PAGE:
Voters in Ohio are poised to vote no on a referendum on Gov. John Kasich’s (R) anti-union bill, according to a new poll.
Public Policy Polling (PPP) found that 59 percent of voters oppose SB 5, while just 36 percent plan to approve it during Tuesday’s election.
“What might be most remarkable about the 23 point margin in this poll is that it’s exactly identical to what we found the first time we polled on this issue all the way back in March,” PPP’s Tom Jensen noted. “Voters were furious then and that anger has continued all the way to November.”
Democrats were prepared to vote against the bill 86-10, while Republicans are more divided on the issue. Only 30 percent said they will vote against it.
If approved, SB 5 would strip most collective bargaining rights from public employees in Ohio. Police officers, firefighters, teachers, and other state employees could still negotiate for some benefits, but not wages. Public employees would also be prohibited from striking.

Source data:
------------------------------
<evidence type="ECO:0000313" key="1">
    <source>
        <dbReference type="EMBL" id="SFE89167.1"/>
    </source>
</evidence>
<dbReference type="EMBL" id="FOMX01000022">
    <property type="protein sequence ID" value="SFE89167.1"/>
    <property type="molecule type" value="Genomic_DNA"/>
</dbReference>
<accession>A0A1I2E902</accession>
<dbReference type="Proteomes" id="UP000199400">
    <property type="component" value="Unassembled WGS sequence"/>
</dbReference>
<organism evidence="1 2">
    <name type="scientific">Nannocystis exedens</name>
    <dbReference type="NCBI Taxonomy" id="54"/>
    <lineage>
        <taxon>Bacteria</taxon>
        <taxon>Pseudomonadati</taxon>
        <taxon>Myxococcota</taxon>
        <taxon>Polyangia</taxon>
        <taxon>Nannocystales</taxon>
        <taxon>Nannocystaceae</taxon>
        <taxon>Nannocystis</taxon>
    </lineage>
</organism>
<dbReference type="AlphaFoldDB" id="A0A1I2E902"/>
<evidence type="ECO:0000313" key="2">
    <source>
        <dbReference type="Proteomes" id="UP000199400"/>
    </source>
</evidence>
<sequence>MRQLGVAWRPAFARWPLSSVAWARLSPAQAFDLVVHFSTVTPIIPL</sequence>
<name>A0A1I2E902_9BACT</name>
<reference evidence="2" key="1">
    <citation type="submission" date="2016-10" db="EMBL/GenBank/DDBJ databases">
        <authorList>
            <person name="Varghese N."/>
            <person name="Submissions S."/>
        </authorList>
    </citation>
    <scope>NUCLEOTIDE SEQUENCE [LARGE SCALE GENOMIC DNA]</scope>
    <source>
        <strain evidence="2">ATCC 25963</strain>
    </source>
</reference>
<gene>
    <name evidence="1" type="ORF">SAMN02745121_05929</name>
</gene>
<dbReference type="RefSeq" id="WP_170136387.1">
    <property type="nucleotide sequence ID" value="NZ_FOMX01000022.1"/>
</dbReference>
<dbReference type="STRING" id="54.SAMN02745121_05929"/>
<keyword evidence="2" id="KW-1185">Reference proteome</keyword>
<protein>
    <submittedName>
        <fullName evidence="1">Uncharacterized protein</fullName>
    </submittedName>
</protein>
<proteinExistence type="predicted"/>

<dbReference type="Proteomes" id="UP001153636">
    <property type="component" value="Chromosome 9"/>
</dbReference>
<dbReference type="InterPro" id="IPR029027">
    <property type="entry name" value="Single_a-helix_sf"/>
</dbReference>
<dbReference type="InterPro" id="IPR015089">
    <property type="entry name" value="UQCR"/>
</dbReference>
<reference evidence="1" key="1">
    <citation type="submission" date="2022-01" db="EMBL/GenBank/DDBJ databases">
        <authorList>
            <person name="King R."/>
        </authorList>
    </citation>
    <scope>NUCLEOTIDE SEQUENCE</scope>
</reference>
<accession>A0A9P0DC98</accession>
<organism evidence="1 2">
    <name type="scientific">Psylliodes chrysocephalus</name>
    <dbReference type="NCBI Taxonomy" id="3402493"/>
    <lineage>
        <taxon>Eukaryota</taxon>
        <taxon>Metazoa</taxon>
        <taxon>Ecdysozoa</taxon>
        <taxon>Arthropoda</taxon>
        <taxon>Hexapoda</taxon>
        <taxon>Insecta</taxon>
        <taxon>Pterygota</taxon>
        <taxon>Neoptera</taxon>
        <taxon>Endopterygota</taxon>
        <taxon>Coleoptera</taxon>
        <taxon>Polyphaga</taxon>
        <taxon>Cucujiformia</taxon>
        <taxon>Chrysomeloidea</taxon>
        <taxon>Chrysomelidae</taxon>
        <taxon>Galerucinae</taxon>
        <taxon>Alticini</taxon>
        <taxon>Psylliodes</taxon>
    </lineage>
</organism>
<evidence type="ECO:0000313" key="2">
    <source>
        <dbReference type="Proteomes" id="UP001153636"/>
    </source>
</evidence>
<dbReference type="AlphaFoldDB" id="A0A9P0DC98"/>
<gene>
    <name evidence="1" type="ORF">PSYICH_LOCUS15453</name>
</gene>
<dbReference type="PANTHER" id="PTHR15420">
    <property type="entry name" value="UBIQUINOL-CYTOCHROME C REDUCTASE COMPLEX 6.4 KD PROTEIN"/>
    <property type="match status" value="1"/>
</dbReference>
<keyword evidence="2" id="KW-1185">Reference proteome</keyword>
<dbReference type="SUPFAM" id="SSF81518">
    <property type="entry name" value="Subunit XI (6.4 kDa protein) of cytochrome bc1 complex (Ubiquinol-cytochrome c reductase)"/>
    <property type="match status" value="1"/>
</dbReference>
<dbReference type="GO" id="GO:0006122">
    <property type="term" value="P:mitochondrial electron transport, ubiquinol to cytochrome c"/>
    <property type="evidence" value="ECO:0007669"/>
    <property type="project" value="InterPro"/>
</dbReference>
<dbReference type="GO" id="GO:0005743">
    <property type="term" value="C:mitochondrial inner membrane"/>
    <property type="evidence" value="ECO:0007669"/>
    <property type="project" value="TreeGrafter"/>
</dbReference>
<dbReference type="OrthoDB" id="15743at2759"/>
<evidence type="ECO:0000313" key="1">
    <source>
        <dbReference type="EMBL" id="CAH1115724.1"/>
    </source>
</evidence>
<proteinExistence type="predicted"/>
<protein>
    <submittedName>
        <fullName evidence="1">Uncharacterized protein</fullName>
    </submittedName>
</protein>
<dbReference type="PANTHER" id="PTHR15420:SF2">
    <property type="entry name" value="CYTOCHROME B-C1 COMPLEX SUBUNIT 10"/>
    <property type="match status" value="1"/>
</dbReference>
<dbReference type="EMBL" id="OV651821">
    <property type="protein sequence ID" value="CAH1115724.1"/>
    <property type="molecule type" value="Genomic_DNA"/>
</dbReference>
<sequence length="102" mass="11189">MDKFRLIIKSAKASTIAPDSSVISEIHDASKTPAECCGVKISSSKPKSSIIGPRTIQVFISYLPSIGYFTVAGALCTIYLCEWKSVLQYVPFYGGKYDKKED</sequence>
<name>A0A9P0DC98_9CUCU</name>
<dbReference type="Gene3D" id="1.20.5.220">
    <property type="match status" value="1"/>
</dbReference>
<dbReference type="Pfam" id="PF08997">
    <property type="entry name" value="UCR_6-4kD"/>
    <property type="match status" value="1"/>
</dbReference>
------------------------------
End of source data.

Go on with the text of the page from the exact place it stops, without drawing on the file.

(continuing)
Gov. Kasich’s own approval numbers have tanked since he has signed the bill. He was elected by a 55-37 margin over former Democratic Gov. Ted Strickland, but now only 33 percent of voters approve of the job he’s doing, making him one of the most disliked governors in the nation.
David Edwards has served as an editor at Raw Story since 2006. His work can also be found at Crooks & Liars, and he's also been published at The BRAD BLOG. He came to Raw Story after working as a network manager for the state of North Carolina and as as engineer developing enterprise resource planning software. Follow him on Twitter at @DavidEdwards.
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